Tuesday, September 27, 2011

A short summary

[2012 Update: From Compressive Sensing to Machine Learning ]
Compressive Sensing (CS) started back in 2004 when Candes, Donoho, Tao and Romberg discovered that one could find in polynomial time the sparsest solution to certain types of underdetermined systems of linear equations. These systems have been mapped to all sorts of sensing devices starting with MRI and many others. The details have been told numerous times in the CS literature, so let me extract two sentences:

From (2)

The work by Donoho and Candès et. al. [1], [2] demonstrated that CS reconstruction is a polynomial time problem – albeit under the constraint that more than 2K measurements are used.
From (1)
It has been shown that we cannot hope to perform CS reconstruction of a k-sparse signal using fewer than m = k + 1 measurements [3, 7]. However, the only approach for CS reconstruction using m = k + 1 is via L_0 minimization, which is known to be NP-complete and therefore impractical [8]

The paper by Florent Krzakala, Marc Mézard, François Sausset,Yifan Sun and Lenka Zdeborová (3) featured on Friday shows that with some probability close to 1, a polynomial time (quadratic) algorithm can perform a compressive sensing reconstruction with m = k+1.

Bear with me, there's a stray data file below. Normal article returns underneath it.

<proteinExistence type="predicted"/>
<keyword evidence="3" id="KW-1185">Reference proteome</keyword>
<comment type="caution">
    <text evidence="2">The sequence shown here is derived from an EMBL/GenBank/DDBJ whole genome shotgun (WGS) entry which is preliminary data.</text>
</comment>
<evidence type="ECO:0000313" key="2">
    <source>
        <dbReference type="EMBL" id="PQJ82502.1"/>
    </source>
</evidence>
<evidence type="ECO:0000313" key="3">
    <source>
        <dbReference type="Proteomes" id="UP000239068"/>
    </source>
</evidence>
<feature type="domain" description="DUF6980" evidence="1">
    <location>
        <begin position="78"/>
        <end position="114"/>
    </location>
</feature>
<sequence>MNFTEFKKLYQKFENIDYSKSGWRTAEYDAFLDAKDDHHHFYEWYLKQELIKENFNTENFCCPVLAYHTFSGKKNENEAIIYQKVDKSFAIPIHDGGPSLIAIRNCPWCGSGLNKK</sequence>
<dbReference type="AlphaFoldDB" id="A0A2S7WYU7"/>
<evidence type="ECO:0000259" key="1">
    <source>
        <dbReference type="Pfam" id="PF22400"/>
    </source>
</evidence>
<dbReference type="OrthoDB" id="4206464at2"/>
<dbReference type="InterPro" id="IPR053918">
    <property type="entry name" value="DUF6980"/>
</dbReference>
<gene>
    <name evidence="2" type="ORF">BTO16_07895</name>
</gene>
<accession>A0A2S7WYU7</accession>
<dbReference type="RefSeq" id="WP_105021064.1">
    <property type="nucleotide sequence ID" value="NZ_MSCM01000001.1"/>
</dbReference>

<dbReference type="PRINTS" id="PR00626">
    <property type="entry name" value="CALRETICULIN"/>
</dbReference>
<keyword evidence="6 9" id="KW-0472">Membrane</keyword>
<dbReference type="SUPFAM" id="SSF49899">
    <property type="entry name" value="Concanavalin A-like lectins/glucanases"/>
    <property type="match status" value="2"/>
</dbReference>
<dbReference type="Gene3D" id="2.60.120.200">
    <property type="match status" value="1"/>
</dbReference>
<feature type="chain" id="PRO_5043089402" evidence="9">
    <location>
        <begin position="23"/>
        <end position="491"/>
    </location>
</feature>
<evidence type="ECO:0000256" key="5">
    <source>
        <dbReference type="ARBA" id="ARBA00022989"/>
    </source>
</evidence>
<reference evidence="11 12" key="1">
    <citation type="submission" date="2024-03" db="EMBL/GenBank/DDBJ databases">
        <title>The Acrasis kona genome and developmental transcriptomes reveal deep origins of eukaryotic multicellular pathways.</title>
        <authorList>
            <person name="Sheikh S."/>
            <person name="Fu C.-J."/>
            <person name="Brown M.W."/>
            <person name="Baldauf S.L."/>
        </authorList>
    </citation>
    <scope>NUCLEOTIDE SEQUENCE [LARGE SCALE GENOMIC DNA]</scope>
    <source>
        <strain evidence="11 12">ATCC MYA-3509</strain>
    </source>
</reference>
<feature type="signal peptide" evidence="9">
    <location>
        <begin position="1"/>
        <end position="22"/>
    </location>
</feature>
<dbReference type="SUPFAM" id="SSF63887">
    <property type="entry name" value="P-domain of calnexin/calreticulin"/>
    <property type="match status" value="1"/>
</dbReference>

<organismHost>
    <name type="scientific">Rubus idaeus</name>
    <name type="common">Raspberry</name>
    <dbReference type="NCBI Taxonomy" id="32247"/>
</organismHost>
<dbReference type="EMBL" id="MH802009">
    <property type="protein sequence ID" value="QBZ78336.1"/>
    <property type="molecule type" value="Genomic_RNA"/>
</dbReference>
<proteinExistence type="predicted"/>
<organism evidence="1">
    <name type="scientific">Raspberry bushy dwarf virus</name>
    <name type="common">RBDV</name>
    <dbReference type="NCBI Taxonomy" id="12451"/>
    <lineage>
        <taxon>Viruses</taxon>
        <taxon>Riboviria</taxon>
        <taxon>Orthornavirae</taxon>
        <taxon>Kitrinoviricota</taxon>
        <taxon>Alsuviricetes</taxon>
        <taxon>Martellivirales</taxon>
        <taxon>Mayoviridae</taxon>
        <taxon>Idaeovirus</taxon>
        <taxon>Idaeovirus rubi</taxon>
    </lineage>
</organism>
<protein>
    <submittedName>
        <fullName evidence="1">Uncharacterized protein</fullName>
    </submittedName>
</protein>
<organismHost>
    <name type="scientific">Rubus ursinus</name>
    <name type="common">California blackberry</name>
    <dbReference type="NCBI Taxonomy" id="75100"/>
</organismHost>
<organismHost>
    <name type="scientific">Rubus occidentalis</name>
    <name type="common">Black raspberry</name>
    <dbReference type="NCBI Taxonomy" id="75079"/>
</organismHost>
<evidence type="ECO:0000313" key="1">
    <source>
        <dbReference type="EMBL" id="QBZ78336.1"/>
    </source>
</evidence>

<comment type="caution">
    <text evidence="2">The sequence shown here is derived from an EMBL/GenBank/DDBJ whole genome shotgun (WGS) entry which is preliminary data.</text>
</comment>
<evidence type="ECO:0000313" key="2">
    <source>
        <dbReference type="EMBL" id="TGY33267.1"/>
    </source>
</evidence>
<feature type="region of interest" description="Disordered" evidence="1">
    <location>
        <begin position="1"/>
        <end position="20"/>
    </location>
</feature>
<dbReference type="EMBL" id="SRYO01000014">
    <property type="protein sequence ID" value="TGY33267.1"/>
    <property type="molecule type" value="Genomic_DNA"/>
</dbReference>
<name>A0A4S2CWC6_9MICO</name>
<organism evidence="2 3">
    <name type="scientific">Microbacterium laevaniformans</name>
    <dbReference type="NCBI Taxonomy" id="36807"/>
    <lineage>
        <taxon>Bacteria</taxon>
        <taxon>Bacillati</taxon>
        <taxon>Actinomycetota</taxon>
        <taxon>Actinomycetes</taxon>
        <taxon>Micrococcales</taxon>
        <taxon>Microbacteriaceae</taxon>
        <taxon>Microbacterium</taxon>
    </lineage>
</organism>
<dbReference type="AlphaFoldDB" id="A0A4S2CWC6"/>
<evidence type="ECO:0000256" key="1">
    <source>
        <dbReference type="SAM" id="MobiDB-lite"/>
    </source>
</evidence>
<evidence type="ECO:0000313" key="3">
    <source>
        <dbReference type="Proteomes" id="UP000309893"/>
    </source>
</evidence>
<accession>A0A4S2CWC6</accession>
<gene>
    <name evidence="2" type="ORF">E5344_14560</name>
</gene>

In A stunning development in breaking the Donoho-Tanner phase transition ?, I provided different graphs that give an idea on how this algorithm provides an advantage over a previous limit defined by polynomial algorithms (L_1 minimization) which themselves started the whole compressive sensing field / research area.

In Mirror, mirror, who's the sparsest of them all ?, I drew the different known boundaries between P and NP over time.

In Build it and people will come, some views are expressed on whether this algorithm may be useful as:
  • its robustness still has to be tested against noise (A: other studies suggest that some of these types of algorithm are in fact robust in this new region)
  • it imposes a measurement process that might not be a good fit to hardware (A: it's really up to the hardware/sensor designer to decide and it should not be an algorithm development's concern). 


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Anonymous said...

so P=NP?

i think some computer scientists will find this interesting.

Igor said...

NOOOOOOOOOOOO. Can you please read ? It means a new P algorithm has shown that a piece of what was once thought to be NP is now P. A large territory still remains in NP. Get it ?